California might finally be cracking down on cow farts

The state passed a bill to regulate “super pollutants” like black carbon and methane.

A pair of dairy cows in San Joaquin County, CA. CREDIT: AP PHOTO/RICH PEDRONCELLI, FILE
A pair of dairy cows in San Joaquin County, CA. CREDIT: AP PHOTO/RICH PEDRONCELLI, FILE

It’s been a busy couple of weeks for climate action in California, and the good news for climate activists keeps rolling in: On Monday, Gov. Jerry Brown (D) signed a bill restricting the emission of ‘super pollutants’ like black carbon and methane in an effort to fight climate change.

“Cutting black carbon and other super pollutants is the critical next step in our program to combat climate change,” Brown said at a signing ceremony in Long Beach. “This bill curbs these dangerous pollutants and thereby protects public health and slows climate change.”

Super pollutants — like black carbon or methane — are short-lived in the atmosphere, but pack a potent warming punch. Methane, for instance, is 86 times more powerful than carbon dioxide over a 20-year period. And hydrofluorocarbons (HFCs), which are also restricted by the new bill, can be tens of thousands of times more effective, over the short term, in trapping heat than carbon dioxide.

The bill seeks to severely limit these short-lived pollutants, aiming to cut black carbon in half, compared to 2013 levels, by 2030, and reducing methane and HFCs by 40 percent over the same time period.


In addition to fueling climate change, these super pollutants can have an immediate impact on public health. Black carbon, which is particulate matter left over from the burning of fossil fuels and can be found in things like diesel exhaust, has been linked to health problems like heart attacks, strokes, cancer, and developmental effects in children.

“This bill represents a unique opportunity to balance our global vision for the future with a much more local and immediate perspective,” California State Senator Ricardo Lara (D) said at the signing ceremony. “With these bold and ambitious goals, we’ll continue to set the standard for climate policy worldwide. And most importantly, those changes will be felt right here in California and reflected in the health of our children and future generations to come.”

California began considering limits on super pollutants in 2014, when the State Assembly directed the Air Resources Board to develop a plan for cutting super pollutants across the state. The plan, however, has come under fire from environmental groups, which argue that it relies too heavily on voluntary measures to reduce industry pollution.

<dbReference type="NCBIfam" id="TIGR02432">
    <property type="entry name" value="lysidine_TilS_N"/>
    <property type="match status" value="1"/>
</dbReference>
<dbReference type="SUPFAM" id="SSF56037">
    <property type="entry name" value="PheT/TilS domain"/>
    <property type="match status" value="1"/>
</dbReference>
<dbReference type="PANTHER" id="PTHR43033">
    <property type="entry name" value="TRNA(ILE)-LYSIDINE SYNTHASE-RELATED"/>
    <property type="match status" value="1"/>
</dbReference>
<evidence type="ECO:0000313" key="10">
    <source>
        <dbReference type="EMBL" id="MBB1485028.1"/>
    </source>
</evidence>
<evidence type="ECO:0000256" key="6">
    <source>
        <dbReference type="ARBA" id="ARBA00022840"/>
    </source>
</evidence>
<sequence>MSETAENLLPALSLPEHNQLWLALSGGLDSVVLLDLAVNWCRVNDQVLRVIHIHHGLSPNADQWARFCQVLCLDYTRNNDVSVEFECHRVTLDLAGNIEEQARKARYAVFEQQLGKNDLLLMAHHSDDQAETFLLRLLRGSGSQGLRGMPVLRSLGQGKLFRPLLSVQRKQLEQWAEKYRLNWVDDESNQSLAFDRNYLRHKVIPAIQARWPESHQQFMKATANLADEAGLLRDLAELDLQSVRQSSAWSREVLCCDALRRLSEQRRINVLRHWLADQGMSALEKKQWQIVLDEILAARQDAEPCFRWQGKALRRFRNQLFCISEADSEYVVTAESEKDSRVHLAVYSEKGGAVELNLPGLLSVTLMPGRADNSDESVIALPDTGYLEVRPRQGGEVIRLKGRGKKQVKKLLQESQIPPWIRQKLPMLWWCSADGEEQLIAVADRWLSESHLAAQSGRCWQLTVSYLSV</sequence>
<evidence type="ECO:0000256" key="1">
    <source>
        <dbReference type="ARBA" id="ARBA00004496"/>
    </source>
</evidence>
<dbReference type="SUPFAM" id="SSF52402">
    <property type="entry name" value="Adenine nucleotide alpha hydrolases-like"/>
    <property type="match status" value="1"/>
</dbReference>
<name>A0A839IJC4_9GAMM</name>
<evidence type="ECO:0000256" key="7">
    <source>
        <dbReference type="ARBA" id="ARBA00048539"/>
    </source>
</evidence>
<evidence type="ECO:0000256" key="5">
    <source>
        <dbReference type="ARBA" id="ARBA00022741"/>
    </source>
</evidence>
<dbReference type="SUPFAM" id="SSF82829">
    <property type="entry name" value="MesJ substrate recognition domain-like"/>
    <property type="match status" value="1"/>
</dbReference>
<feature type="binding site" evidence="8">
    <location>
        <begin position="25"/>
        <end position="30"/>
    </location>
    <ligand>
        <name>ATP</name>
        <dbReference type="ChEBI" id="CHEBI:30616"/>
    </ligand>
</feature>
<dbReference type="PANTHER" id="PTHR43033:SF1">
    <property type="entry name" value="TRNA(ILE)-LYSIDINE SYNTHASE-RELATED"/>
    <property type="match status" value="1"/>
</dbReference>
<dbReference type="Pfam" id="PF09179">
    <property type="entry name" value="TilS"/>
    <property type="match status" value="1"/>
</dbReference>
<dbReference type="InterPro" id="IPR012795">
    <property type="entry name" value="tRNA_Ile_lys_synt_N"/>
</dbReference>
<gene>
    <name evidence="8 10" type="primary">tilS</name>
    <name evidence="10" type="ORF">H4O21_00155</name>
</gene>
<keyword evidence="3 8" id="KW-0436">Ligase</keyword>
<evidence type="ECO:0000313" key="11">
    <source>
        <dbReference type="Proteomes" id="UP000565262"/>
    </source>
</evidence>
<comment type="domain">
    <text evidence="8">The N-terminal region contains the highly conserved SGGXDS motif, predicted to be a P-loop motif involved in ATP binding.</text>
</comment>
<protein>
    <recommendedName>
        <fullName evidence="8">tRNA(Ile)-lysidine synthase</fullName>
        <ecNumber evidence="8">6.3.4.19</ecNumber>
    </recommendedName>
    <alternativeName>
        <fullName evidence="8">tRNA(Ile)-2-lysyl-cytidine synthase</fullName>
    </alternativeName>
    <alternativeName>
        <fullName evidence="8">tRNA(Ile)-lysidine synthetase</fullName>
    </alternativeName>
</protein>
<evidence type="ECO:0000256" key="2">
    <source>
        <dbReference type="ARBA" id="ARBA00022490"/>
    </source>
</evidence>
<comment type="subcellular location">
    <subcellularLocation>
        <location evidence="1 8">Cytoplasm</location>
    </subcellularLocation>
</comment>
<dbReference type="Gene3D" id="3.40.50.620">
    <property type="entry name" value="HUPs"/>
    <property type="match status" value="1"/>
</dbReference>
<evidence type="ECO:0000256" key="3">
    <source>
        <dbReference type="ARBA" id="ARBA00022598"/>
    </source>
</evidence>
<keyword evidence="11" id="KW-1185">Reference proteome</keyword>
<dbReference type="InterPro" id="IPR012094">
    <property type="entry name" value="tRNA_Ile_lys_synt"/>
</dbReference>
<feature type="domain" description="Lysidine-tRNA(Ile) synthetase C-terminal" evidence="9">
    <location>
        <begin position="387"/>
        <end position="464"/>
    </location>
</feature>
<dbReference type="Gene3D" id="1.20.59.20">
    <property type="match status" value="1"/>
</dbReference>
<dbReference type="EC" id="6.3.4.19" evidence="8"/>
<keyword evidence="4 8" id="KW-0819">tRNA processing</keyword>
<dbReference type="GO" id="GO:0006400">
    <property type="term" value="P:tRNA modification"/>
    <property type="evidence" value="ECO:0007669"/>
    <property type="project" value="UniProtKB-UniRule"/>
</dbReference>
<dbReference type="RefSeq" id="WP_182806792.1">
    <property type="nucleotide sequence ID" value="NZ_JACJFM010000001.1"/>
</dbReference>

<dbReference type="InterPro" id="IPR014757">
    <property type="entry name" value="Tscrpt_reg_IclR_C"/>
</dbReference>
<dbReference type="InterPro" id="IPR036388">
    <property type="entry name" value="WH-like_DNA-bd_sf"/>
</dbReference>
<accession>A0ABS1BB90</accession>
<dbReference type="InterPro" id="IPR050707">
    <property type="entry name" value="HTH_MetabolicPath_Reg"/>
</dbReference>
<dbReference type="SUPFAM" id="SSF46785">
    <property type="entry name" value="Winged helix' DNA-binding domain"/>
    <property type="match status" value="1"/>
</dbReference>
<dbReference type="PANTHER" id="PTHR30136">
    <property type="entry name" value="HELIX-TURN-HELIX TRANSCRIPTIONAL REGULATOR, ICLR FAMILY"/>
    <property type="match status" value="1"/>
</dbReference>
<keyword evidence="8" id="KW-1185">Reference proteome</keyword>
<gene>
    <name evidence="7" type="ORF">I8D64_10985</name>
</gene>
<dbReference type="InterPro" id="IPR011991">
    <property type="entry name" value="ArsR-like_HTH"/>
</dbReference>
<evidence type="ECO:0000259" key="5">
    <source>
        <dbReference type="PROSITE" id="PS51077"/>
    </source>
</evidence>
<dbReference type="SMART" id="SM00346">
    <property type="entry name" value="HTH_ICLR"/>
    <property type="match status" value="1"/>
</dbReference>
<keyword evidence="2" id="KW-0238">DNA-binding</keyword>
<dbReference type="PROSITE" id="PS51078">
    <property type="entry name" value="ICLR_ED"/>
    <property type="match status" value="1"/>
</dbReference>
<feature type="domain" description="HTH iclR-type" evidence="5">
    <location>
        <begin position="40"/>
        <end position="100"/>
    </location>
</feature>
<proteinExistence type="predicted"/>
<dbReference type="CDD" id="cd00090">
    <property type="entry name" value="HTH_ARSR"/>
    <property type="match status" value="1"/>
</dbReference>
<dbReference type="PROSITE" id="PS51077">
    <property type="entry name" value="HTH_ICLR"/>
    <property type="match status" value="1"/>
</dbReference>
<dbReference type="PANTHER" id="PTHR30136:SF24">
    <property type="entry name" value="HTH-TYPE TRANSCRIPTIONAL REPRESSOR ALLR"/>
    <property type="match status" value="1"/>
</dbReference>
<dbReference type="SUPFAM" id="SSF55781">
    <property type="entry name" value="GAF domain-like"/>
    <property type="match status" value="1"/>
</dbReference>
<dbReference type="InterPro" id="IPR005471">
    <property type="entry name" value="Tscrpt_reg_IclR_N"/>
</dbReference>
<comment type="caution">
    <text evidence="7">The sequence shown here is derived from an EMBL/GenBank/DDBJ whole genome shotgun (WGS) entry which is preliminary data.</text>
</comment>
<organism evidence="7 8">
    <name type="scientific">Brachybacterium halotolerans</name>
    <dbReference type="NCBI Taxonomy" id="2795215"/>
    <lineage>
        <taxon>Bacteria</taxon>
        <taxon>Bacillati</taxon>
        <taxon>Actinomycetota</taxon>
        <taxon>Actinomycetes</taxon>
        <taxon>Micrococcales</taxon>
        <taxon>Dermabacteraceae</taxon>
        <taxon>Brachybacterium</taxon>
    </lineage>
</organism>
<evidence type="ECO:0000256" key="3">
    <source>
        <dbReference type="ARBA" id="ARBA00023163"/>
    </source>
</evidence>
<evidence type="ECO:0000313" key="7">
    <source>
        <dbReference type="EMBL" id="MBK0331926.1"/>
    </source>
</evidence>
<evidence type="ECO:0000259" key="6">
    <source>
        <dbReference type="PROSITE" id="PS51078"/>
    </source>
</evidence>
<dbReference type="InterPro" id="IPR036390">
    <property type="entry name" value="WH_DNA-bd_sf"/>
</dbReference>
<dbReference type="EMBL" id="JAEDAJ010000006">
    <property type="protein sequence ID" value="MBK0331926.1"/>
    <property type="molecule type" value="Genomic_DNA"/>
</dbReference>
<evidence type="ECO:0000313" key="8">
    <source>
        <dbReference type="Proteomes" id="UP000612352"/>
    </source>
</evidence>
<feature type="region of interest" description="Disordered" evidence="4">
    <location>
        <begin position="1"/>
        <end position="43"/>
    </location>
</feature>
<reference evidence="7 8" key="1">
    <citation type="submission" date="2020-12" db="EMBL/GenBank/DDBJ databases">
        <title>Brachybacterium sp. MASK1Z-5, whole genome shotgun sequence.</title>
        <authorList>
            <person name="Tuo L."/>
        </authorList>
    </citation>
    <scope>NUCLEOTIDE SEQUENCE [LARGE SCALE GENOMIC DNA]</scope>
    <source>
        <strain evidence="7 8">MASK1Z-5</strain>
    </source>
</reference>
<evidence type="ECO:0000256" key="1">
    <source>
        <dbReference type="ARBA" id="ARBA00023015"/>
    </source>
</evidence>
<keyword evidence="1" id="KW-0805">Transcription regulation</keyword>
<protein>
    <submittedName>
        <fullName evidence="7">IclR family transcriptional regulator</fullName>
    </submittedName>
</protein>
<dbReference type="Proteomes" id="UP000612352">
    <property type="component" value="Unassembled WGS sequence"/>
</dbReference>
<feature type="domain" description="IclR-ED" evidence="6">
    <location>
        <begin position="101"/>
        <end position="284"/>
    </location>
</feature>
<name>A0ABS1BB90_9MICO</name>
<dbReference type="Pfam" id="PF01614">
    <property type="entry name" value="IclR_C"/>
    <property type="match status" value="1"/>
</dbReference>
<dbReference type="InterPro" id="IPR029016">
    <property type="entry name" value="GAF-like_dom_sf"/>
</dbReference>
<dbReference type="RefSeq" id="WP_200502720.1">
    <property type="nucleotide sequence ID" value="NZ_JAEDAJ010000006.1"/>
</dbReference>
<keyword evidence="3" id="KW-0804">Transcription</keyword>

The dairy industry, for example, accounts for 5 percent of the state’s total greenhouse gas emissions — California has both the most dairy cows in the United States and the highest aggregated dairy methane emissions, according to the Air Resources Board. But the state’s 2006 Global Warming Solution’s Act effectively exempted agriculture from regulations — allowing the sector to emit methane unfettered for years.


This bill — along with the 2014 bill directing the Air Resources Board to begin regulating short-lived pollutants — might change that. But so far, the proposed strategy for combating the pollutants leans heavily on voluntary measures, like incentivizing the installation of anaerobic digesters on dairy farms across the state. And while that might help staunch some methane emissions, anaerobic digesters come with their own set of pollution issues, from potentially noxious compounds in the biogas itself to the local air pollution created from the motors that run the digesters.

The new legislation sets aside $50 million for the state’s dairy farmers, which could help them finance digesters for their operations. But the bill also gives the Air Resources Board the authority to regulate any industry that isn’t achieving deep enough reductions through incentivized measures. The Air Resources Board will have until the beginning of 2018 to decide how the reduction goals will be met.